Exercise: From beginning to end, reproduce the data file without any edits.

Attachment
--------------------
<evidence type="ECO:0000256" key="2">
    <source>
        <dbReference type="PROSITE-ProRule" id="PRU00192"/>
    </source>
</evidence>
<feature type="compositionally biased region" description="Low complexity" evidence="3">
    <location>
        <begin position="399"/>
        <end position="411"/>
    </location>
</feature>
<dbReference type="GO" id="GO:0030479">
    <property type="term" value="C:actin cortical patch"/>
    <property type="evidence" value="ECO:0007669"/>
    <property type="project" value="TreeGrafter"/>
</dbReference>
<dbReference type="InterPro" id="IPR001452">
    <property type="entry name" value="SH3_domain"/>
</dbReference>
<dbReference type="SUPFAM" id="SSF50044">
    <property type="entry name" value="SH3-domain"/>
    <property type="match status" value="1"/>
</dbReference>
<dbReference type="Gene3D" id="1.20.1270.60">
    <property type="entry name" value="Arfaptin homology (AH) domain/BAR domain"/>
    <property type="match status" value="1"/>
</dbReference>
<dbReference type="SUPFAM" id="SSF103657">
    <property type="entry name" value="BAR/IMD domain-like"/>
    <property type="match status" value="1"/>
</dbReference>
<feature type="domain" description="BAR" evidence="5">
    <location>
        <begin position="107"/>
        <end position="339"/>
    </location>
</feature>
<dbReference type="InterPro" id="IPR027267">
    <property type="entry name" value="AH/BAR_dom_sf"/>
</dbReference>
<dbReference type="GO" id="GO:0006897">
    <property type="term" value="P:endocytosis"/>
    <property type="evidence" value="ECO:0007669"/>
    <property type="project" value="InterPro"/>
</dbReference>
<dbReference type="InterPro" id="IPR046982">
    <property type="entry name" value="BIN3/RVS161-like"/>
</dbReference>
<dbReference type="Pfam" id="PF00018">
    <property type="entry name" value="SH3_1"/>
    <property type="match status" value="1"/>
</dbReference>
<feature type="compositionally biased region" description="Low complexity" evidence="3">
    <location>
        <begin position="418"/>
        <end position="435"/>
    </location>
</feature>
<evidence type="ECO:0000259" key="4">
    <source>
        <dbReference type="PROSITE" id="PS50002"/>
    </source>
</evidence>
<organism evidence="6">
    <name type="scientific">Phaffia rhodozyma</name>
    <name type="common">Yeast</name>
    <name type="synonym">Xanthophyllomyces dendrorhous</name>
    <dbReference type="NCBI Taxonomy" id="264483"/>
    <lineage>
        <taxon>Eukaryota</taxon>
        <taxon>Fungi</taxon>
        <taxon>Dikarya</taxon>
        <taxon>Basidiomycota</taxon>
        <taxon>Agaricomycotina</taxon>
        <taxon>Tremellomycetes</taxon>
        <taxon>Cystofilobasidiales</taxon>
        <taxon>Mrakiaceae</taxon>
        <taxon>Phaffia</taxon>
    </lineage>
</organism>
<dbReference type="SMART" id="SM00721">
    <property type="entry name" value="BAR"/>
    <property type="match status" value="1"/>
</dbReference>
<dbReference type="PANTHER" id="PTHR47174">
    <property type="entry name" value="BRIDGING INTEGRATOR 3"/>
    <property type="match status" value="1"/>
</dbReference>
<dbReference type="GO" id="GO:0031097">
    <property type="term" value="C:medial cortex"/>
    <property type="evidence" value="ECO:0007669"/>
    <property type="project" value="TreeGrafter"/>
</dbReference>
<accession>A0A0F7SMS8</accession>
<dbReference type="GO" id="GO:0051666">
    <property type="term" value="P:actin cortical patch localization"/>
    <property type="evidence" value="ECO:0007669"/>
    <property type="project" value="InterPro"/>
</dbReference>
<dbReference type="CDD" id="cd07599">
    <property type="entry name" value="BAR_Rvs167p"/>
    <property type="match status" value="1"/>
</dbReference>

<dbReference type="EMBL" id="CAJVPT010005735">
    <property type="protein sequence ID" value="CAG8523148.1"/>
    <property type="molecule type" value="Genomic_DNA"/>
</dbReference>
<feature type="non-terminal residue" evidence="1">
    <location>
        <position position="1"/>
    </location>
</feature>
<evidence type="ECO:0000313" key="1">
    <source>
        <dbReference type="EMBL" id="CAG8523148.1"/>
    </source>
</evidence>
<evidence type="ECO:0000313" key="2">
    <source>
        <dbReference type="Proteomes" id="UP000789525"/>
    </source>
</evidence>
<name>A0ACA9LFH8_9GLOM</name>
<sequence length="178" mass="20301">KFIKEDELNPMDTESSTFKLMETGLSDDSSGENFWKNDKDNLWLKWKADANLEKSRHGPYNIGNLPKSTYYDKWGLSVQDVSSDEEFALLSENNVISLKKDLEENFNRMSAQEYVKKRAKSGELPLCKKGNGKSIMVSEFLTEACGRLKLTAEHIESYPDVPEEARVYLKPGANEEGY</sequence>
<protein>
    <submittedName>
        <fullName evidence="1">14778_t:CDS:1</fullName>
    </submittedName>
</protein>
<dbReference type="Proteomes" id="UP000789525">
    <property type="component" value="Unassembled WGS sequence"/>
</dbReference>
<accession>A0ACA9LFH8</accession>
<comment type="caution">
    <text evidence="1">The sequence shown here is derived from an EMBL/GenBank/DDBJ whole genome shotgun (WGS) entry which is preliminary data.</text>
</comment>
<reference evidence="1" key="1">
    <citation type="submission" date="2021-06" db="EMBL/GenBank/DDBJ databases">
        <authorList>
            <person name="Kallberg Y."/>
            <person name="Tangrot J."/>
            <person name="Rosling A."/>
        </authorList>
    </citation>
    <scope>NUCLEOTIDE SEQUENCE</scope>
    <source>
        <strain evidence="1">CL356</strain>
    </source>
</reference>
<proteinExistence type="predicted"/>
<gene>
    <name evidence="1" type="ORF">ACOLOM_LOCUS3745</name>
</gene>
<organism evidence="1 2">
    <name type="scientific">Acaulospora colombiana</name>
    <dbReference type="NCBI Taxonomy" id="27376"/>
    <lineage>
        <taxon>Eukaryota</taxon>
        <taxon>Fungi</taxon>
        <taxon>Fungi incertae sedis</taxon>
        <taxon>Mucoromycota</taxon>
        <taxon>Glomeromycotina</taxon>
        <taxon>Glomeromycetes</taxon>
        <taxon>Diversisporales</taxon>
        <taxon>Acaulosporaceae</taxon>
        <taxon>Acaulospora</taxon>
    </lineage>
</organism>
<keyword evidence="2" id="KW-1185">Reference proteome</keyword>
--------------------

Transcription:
<evidence type="ECO:0000256" key="2">
    <source>
        <dbReference type="PROSITE-ProRule" id="PRU00192"/>
    </source>
</evidence>
<feature type="compositionally biased region" description="Low complexity" evidence="3">
    <location>
        <begin position="399"/>
        <end position="411"/>
    </location>
</feature>
<dbReference type="GO" id="GO:0030479">
    <property type="term" value="C:actin cortical patch"/>
    <property type="evidence" value="ECO:0007669"/>
    <property type="project" value="TreeGrafter"/>
</dbReference>
<dbReference type="InterPro" id="IPR001452">
    <property type="entry name" value="SH3_domain"/>
</dbReference>
<dbReference type="SUPFAM" id="SSF50044">
    <property type="entry name" value="SH3-domain"/>
    <property type="match status" value="1"/>
</dbReference>
<dbReference type="Gene3D" id="1.20.1270.60">
    <property type="entry name" value="Arfaptin homology (AH) domain/BAR domain"/>
    <property type="match status" value="1"/>
</dbReference>
<dbReference type="SUPFAM" id="SSF103657">
    <property type="entry name" value="BAR/IMD domain-like"/>
    <property type="match status" value="1"/>
</dbReference>
<feature type="domain" description="BAR" evidence="5">
    <location>
        <begin position="107"/>
        <end position="339"/>
    </location>
</feature>
<dbReference type="InterPro" id="IPR027267">
    <property type="entry name" value="AH/BAR_dom_sf"/>
</dbReference>
<dbReference type="GO" id="GO:0006897">
    <property type="term" value="P:endocytosis"/>
    <property type="evidence" value="ECO:0007669"/>
    <property type="project" value="InterPro"/>
</dbReference>
<dbReference type="InterPro" id="IPR046982">
    <property type="entry name" value="BIN3/RVS161-like"/>
</dbReference>
<dbReference type="Pfam" id="PF00018">
    <property type="entry name" value="SH3_1"/>
    <property type="match status" value="1"/>
</dbReference>
<feature type="compositionally biased region" description="Low complexity" evidence="3">
    <location>
        <begin position="418"/>
        <end position="435"/>
    </location>
</feature>
<evidence type="ECO:0000259" key="4">
    <source>
        <dbReference type="PROSITE" id="PS50002"/>
    </source>
</evidence>
<organism evidence="6">
    <name type="scientific">Phaffia rhodozyma</name>
    <name type="common">Yeast</name>
    <name type="synonym">Xanthophyllomyces dendrorhous</name>
    <dbReference type="NCBI Taxonomy" id="264483"/>
    <lineage>
        <taxon>Eukaryota</taxon>
        <taxon>Fungi</taxon>
        <taxon>Dikarya</taxon>
        <taxon>Basidiomycota</taxon>
        <taxon>Agaricomycotina</taxon>
        <taxon>Tremellomycetes</taxon>
        <taxon>Cystofilobasidiales</taxon>
        <taxon>Mrakiaceae</taxon>
        <taxon>Phaffia</taxon>
    </lineage>
</organism>
<dbReference type="SMART" id="SM00721">
    <property type="entry name" value="BAR"/>
    <property type="match status" value="1"/>
</dbReference>
<dbReference type="PANTHER" id="PTHR47174">
    <property type="entry name" value="BRIDGING INTEGRATOR 3"/>
    <property type="match status" value="1"/>
</dbReference>
<dbReference type="GO" id="GO:0031097">
    <property type="term" value="C:medial cortex"/>
    <property type="evidence" value="ECO:0007669"/>
    <property type="project" value="TreeGrafter"/>
</dbReference>
<accession>A0A0F7SMS8</accession>
<dbReference type="GO" id="GO:0051666">
    <property type="term" value="P:actin cortical patch localization"/>
    <property type="evidence" value="ECO:0007669"/>
    <property type="project" value="InterPro"/>
</dbReference>
<dbReference type="CDD" id="cd07599">
    <property type="entry name" value="BAR_Rvs167p"/>
    <property type="match status" value="1"/>
</dbReference>

<dbReference type="EMBL" id="CAJVPT010005735">
    <property type="protein sequence ID" value="CAG8523148.1"/>
    <property type="molecule type" value="Genomic_DNA"/>
</dbReference>
<feature type="non-terminal residue" evidence="1">
    <location>
        <position position="1"/>
    </location>
</feature>
<evidence type="ECO:0000313" key="1">
    <source>
        <dbReference type="EMBL" id="CAG8523148.1"/>
    </source>
</evidence>
<evidence type="ECO:0000313" key="2">
    <source>
        <dbReference type="Proteomes" id="UP000789525"/>
    </source>
</evidence>
<name>A0ACA9LFH8_9GLOM</name>
<sequence length="178" mass="20301">KFIKEDELNPMDTESSTFKLMETGLSDDSSGENFWKNDKDNLWLKWKADANLEKSRHGPYNIGNLPKSTYYDKWGLSVQDVSSDEEFALLSENNVISLKKDLEENFNRMSAQEYVKKRAKSGELPLCKKGNGKSIMVSEFLTEACGRLKLTAEHIESYPDVPEEARVYLKPGANEEGY</sequence>
<protein>
    <submittedName>
        <fullName evidence="1">14778_t:CDS:1</fullName>
    </submittedName>
</protein>
<dbReference type="Proteomes" id="UP000789525">
    <property type="component" value="Unassembled WGS sequence"/>
</dbReference>
<accession>A0ACA9LFH8</accession>
<comment type="caution">
    <text evidence="1">The sequence shown here is derived from an EMBL/GenBank/DDBJ whole genome shotgun (WGS) entry which is preliminary data.</text>
</comment>
<reference evidence="1" key="1">
    <citation type="submission" date="2021-06" db="EMBL/GenBank/DDBJ databases">
        <authorList>
            <person name="Kallberg Y."/>
            <person name="Tangrot J."/>
            <person name="Rosling A."/>
        </authorList>
    </citation>
    <scope>NUCLEOTIDE SEQUENCE</scope>
    <source>
        <strain evidence="1">CL356</strain>
    </source>
</reference>
<proteinExistence type="predicted"/>
<gene>
    <name evidence="1" type="ORF">ACOLOM_LOCUS3745</name>
</gene>
<organism evidence="1 2">
    <name type="scientific">Acaulospora colombiana</name>
    <dbReference type="NCBI Taxonomy" id="27376"/>
    <lineage>
        <taxon>Eukaryota</taxon>
        <taxon>Fungi</taxon>
        <taxon>Fungi incertae sedis</taxon>
        <taxon>Mucoromycota</taxon>
        <taxon>Glomeromycotina</taxon>
        <taxon>Glomeromycetes</taxon>
        <taxon>Diversisporales</taxon>
        <taxon>Acaulosporaceae</taxon>
        <taxon>Acaulospora</taxon>
    </lineage>
</organism>
<keyword evidence="2" id="KW-1185">Reference proteome</keyword>